The progressive view of the First Amendment’s guarantee of free speech was explained in a column in the Washington Post on Tuesday, where a liberal said that free speech that doesn’t align with progressivism is a “political weapon."
Jennifer Delton, a professor at Skidmore College in Upstate New York, wrote the op-ed.
Delton explained in her column that "maybe liberals shouldn't be free-speech absolutists after all."
The crux of the column centered on the violent clashes free-speech advocates and far-left activists have had on college campuses nationwide over the last several years. Delton wrote that "the alt-right and conservatives are using 'free speech' to attack and destroy colleges and universities."
That forces "college presidents try to figure out whether the First Amendment protects conservatives’ right to create political spectacle and instigate violence," she alleged.
To combat the "political foe" — conservatives who advocate for free speech — Delton called on her readers to remember "the 1940s, when New Deal liberals purged U.S. communists from American political life." The communists of that time hid behind the guise of the First Amendment right of free speech to try and undermine Western democracy, which is why the Democrats at that time had to waiver on the First Amendment, she explained.
Bringing it full circle
Given the threat conservatives allegedly pose when advocating for free speech, Delton went on to suggest that the philosophy from the 1940s and 1950s on when to waiver on all free speech needs to be revisited.
She listed several reasons why:
- Because being a free speech absolutist makes one unable to "confront an enemy," which again, according to Delton, is the "alt-right" and conservatives.
- Because the "alt-right" is "engaged in a struggle to destroy the cultural and political legitimacy of western democratic liberalism."
- And because free speech absolutism is "a luxury that only a stable, peaceable society [can] afford." Delton argues that our society is unstable thanks to — yep, you guessed it! — President Donald Trump, his supporters, the "alt-right" and nationalists.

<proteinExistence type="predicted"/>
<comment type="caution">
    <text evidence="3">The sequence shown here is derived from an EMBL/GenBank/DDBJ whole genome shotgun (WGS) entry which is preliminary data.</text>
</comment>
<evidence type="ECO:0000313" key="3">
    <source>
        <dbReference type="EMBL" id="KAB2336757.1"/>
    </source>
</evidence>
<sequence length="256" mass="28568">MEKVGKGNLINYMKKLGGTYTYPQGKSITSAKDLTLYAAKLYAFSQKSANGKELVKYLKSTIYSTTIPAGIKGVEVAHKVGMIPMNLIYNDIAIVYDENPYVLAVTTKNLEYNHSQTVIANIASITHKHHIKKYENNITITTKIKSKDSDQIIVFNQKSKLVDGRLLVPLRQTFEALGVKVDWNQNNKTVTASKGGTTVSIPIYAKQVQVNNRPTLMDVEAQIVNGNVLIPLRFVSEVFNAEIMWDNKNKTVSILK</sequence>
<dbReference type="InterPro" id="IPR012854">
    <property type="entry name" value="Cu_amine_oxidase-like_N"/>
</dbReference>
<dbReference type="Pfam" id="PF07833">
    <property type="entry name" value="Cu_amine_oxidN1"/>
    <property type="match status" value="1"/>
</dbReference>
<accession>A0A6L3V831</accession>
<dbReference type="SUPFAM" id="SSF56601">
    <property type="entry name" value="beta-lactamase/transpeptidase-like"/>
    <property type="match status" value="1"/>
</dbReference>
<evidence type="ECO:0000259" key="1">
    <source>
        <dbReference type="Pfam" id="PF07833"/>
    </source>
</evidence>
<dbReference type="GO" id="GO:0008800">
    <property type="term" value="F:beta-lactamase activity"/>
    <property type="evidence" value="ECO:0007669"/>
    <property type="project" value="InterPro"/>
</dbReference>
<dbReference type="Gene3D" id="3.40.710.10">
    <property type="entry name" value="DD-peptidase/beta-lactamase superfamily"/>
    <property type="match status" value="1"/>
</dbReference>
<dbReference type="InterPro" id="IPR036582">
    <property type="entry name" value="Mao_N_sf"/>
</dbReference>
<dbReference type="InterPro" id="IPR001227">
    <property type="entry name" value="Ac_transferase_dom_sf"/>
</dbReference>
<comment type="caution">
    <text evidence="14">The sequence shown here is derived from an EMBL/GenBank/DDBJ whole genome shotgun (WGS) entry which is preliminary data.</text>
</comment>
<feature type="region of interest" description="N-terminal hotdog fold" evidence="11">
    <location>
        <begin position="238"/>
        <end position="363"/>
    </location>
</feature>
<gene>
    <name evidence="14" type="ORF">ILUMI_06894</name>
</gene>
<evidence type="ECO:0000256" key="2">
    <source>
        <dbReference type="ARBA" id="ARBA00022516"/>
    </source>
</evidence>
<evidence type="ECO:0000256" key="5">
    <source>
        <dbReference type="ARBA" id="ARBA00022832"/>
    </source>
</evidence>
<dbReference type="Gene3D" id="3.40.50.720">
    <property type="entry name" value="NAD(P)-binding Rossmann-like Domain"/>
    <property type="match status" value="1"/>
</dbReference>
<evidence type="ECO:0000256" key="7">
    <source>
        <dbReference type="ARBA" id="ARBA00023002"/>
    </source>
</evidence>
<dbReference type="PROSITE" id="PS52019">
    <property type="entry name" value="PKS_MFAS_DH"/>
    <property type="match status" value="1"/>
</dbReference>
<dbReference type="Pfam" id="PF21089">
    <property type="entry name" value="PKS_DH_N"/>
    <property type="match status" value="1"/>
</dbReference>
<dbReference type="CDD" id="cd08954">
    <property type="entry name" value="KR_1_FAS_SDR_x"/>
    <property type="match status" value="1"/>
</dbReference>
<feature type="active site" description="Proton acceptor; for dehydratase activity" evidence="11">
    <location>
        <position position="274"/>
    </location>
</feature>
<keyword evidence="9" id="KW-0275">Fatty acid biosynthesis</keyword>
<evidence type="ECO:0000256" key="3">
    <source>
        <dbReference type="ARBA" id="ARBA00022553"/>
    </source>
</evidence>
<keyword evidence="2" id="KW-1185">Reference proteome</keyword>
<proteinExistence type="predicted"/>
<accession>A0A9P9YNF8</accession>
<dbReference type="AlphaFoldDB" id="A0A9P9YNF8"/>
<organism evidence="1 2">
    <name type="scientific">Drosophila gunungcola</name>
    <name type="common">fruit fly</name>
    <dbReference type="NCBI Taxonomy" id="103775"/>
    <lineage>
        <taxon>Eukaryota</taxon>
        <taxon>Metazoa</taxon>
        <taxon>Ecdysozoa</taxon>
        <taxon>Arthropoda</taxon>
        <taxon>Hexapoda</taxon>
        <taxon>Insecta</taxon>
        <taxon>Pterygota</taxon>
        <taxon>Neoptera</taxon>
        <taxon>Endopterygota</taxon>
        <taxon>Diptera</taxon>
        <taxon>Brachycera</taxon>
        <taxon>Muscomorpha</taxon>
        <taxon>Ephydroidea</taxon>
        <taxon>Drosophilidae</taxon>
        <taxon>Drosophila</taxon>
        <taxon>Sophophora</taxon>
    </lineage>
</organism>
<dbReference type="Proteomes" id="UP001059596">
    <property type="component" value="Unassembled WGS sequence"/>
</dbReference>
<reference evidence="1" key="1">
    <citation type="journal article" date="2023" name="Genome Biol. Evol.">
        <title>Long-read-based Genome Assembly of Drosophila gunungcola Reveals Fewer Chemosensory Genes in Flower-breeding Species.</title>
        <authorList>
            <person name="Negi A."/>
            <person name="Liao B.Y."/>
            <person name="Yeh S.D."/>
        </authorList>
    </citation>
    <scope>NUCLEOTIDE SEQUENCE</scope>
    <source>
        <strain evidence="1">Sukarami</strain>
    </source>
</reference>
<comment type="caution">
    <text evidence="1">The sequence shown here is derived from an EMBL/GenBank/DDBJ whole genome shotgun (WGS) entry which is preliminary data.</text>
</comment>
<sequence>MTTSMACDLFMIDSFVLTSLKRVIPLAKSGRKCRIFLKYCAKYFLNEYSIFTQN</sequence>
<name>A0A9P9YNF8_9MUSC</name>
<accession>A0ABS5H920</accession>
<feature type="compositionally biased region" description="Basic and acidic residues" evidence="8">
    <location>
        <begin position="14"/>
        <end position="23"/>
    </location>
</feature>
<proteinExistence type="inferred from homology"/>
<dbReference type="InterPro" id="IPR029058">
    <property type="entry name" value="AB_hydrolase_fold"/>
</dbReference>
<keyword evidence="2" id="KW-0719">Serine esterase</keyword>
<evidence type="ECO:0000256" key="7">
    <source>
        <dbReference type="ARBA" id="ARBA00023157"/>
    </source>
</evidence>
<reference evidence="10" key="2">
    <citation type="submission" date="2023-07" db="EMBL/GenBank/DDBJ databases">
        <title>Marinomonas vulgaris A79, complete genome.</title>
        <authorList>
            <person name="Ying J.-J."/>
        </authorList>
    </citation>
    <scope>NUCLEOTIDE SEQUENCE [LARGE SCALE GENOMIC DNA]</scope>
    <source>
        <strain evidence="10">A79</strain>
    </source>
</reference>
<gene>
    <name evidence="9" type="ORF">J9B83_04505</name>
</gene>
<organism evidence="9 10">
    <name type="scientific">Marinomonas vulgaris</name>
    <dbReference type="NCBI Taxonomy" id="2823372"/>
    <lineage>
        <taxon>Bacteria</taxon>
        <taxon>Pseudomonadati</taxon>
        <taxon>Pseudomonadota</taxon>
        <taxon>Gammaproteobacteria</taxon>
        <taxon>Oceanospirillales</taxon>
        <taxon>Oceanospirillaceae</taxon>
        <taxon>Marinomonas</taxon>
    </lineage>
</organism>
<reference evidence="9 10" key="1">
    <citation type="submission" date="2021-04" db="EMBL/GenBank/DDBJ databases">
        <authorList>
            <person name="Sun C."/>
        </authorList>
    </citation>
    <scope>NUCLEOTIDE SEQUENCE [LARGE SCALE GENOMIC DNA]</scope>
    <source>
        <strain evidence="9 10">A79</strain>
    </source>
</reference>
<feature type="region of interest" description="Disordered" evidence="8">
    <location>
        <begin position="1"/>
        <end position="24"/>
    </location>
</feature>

She went on to bring her column full circle: "[I]t is clear that western liberalism, as well as left-liberalism in the United States, is under attack from people who see the First Amendment as a political weapon and not a sacred principle."
One crazy line
Given the "attack" that liberalism is under, Delton wrote: "[I]t may be worth remembering that our constitutional rights are not unchanging abstract principles, but, as Hook and Schlesinger argued, always evaluated in terms of their consequences for society at any given historical moment."
Four tweets that bring it home
“Unlike fascists, I see the First Amendment as a sacred principle. It’s sacred, which is why I want to take it from… https://t.co/jixXPN7XZq— Charles C. W. Cooke (@Charles C. W. Cooke)1503429235.0
Good God. Constitutional rights "are not unchanging abstract principles," but can be infringed based on the "consequences for society." pic.twitter.com/EQLTCX1Bm6
— Alex Griswold (@HashtagGriswold) August 22, 2017
The author literally says that we need to ban and suppress conservatives, but be careful not to suppress liberals who say the same things
— PoliMath (@politicalmath) August 22, 2017
At least they're finally admitting to being against free speech https://t.co/qrfm2lSknt— Ben McDonald (@Ben McDonald)1503429302.0
Delton agued a position that we already knew liberals — especially progressives of today — held dear: free speech applies only to them. All one must do to see this is look toward Antifa, a far-left activist group that has gained an immense amount of notoriety since Trump became president.
The group is open about its willingness to use violence to shut down anyone it disagrees with. Yet the group fails to realize its right to exist as a group, which holds (hopefully) fringe views, can be 100 percent attributed to the First Amendment.
Truth is, the First Amendment's guarantee of free speech works only if it is provided to all — everyone or no one, but certainly not: me but not you. A Nazi has as much of a right to speak in the public square as an anarcho-communist. The only way to rid society of fringe views is to rise above them with better ideas. Suppressing a group's right to speak freely hurts all Americans — including the suppressors.